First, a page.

SNORD116 is a C/D box small nucleolar RNA that is critical for the etiology of PWS, as microdeletions encompassing only SNORD116 cause a PWS-like phenotype. The molecular functions of SNORD116 have been elusive, preventing therapy design. We showed that SNORD116 is not a typical snoRNA, as it associates with different proteins and has a different cellular localization than 'normal C/D box snoRNAs'. We found that SNORD116's main function is to regulate the stability of mRNAs, generally decresing the stability through direct binding to control regions.
Most of SNORD116's targets are genes that are rapidly induced after neuronal activation and SNORD116's physiologial function could be to accelerate the degradation of these RNAs. Thus SNORD116 ensures that after stimulation mRNAs are rapidly degraded, which generates narrow 'spikes' of increased/decreased mRNA concentration that are necessary for circadian rhythm (day and night cycles) and pulsed hormone release.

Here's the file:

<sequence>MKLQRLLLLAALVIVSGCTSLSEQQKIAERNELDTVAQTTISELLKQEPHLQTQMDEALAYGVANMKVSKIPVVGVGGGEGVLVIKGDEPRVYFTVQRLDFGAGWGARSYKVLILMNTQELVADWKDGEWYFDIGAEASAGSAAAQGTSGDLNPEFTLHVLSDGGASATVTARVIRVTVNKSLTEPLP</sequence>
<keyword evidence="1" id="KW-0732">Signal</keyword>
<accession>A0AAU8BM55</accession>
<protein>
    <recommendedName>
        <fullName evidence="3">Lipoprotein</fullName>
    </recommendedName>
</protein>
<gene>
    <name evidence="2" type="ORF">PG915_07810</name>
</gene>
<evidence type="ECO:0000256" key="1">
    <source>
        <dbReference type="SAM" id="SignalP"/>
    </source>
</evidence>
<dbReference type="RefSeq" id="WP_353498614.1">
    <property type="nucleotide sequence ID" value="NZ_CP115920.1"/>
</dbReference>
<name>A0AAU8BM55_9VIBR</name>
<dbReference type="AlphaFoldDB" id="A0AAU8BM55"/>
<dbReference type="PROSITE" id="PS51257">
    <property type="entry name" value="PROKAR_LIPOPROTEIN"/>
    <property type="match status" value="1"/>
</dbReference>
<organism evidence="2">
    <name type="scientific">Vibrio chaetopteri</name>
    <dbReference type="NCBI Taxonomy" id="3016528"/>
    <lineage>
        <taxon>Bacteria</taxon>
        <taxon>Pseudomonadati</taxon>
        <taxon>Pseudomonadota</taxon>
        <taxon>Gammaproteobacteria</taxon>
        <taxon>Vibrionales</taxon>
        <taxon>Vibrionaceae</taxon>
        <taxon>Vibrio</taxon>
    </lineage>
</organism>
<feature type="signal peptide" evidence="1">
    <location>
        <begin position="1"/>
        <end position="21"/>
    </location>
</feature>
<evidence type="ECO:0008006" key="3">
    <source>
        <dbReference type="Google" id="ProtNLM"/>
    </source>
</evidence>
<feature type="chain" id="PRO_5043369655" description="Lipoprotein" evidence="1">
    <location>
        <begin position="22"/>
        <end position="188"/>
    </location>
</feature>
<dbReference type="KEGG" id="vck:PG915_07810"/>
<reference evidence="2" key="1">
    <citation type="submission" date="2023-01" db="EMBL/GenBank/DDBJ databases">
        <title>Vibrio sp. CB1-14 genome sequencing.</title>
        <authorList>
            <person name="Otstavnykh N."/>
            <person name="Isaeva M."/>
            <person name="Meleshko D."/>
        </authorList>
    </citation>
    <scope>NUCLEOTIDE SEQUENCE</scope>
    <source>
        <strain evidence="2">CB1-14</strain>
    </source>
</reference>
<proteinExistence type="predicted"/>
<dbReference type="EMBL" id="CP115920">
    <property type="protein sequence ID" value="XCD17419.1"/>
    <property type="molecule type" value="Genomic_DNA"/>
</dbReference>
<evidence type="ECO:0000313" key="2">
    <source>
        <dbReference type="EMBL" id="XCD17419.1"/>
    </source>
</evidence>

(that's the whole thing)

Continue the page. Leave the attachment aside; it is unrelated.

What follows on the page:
We will measure the half-life (i.e. stability) of all mRNAs in PWS and control cells and determine how SNORD116 binds to these mRNAs, which will allow us to test small molecules for their ability to replace SNORD116.
Dr. Theresa Strong describes this grant, why we are excited about it and what the long term contributions of this project may be in our Research Grants Program Update Webinar, Spring 2018. You can learn more about this specific project in this video segment.
Stefan Stamm, PhD
University of Kentucky